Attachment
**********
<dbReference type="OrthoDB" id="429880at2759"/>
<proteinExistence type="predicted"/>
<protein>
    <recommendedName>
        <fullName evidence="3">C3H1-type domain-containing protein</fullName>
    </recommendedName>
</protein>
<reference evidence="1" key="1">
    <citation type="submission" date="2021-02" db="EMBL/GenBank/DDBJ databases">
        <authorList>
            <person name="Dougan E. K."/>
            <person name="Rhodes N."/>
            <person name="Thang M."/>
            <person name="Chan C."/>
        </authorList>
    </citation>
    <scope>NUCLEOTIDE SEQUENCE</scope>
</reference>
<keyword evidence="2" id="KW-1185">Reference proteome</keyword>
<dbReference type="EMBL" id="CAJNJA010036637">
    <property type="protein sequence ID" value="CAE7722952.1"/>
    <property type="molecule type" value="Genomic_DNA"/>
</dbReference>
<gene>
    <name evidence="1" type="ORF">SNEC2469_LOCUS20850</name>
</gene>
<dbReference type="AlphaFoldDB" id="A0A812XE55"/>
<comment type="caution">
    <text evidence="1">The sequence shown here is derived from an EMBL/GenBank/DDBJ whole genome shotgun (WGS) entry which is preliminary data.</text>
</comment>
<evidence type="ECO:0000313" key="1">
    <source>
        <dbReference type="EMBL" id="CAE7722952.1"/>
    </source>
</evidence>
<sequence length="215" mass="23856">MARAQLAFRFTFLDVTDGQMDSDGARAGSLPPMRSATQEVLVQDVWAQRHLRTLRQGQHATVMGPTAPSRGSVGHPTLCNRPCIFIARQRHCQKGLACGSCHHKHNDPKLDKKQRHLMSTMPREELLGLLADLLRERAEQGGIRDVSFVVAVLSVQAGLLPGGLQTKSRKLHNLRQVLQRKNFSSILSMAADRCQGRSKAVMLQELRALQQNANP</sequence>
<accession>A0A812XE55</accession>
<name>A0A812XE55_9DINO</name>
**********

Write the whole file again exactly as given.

<dbReference type="OrthoDB" id="429880at2759"/>
<proteinExistence type="predicted"/>
<protein>
    <recommendedName>
        <fullName evidence="3">C3H1-type domain-containing protein</fullName>
    </recommendedName>
</protein>
<reference evidence="1" key="1">
    <citation type="submission" date="2021-02" db="EMBL/GenBank/DDBJ databases">
        <authorList>
            <person name="Dougan E. K."/>
            <person name="Rhodes N."/>
            <person name="Thang M."/>
            <person name="Chan C."/>
        </authorList>
    </citation>
    <scope>NUCLEOTIDE SEQUENCE</scope>
</reference>
<keyword evidence="2" id="KW-1185">Reference proteome</keyword>
<dbReference type="EMBL" id="CAJNJA010036637">
    <property type="protein sequence ID" value="CAE7722952.1"/>
    <property type="molecule type" value="Genomic_DNA"/>
</dbReference>
<gene>
    <name evidence="1" type="ORF">SNEC2469_LOCUS20850</name>
</gene>
<dbReference type="AlphaFoldDB" id="A0A812XE55"/>
<comment type="caution">
    <text evidence="1">The sequence shown here is derived from an EMBL/GenBank/DDBJ whole genome shotgun (WGS) entry which is preliminary data.</text>
</comment>
<evidence type="ECO:0000313" key="1">
    <source>
        <dbReference type="EMBL" id="CAE7722952.1"/>
    </source>
</evidence>
<sequence length="215" mass="23856">MARAQLAFRFTFLDVTDGQMDSDGARAGSLPPMRSATQEVLVQDVWAQRHLRTLRQGQHATVMGPTAPSRGSVGHPTLCNRPCIFIARQRHCQKGLACGSCHHKHNDPKLDKKQRHLMSTMPREELLGLLADLLRERAEQGGIRDVSFVVAVLSVQAGLLPGGLQTKSRKLHNLRQVLQRKNFSSILSMAADRCQGRSKAVMLQELRALQQNANP</sequence>
<accession>A0A812XE55</accession>
<name>A0A812XE55_9DINO</name>